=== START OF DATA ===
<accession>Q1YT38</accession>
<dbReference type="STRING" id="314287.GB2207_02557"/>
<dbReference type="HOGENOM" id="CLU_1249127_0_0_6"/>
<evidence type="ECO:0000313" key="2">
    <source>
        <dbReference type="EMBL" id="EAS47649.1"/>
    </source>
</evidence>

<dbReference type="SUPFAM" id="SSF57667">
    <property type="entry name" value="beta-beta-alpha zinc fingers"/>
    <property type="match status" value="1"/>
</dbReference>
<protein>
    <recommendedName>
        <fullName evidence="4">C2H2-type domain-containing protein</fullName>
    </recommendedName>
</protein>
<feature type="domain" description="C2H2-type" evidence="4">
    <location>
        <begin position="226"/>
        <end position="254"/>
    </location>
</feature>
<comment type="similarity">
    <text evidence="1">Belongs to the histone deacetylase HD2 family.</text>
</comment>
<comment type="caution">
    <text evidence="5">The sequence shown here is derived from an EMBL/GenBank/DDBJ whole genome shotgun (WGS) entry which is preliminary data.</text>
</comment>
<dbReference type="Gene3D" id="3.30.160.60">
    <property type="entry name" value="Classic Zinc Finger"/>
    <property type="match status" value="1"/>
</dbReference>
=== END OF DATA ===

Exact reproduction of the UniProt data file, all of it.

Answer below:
<accession>Q1YT38</accession>
<dbReference type="STRING" id="314287.GB2207_02557"/>
<dbReference type="HOGENOM" id="CLU_1249127_0_0_6"/>
<evidence type="ECO:0000313" key="2">
    <source>
        <dbReference type="EMBL" id="EAS47649.1"/>
    </source>
</evidence>

<dbReference type="SUPFAM" id="SSF57667">
    <property type="entry name" value="beta-beta-alpha zinc fingers"/>
    <property type="match status" value="1"/>
</dbReference>
<protein>
    <recommendedName>
        <fullName evidence="4">C2H2-type domain-containing protein</fullName>
    </recommendedName>
</protein>
<feature type="domain" description="C2H2-type" evidence="4">
    <location>
        <begin position="226"/>
        <end position="254"/>
    </location>
</feature>
<comment type="similarity">
    <text evidence="1">Belongs to the histone deacetylase HD2 family.</text>
</comment>
<comment type="caution">
    <text evidence="5">The sequence shown here is derived from an EMBL/GenBank/DDBJ whole genome shotgun (WGS) entry which is preliminary data.</text>
</comment>
<dbReference type="Gene3D" id="3.30.160.60">
    <property type="entry name" value="Classic Zinc Finger"/>
    <property type="match status" value="1"/>
</dbReference>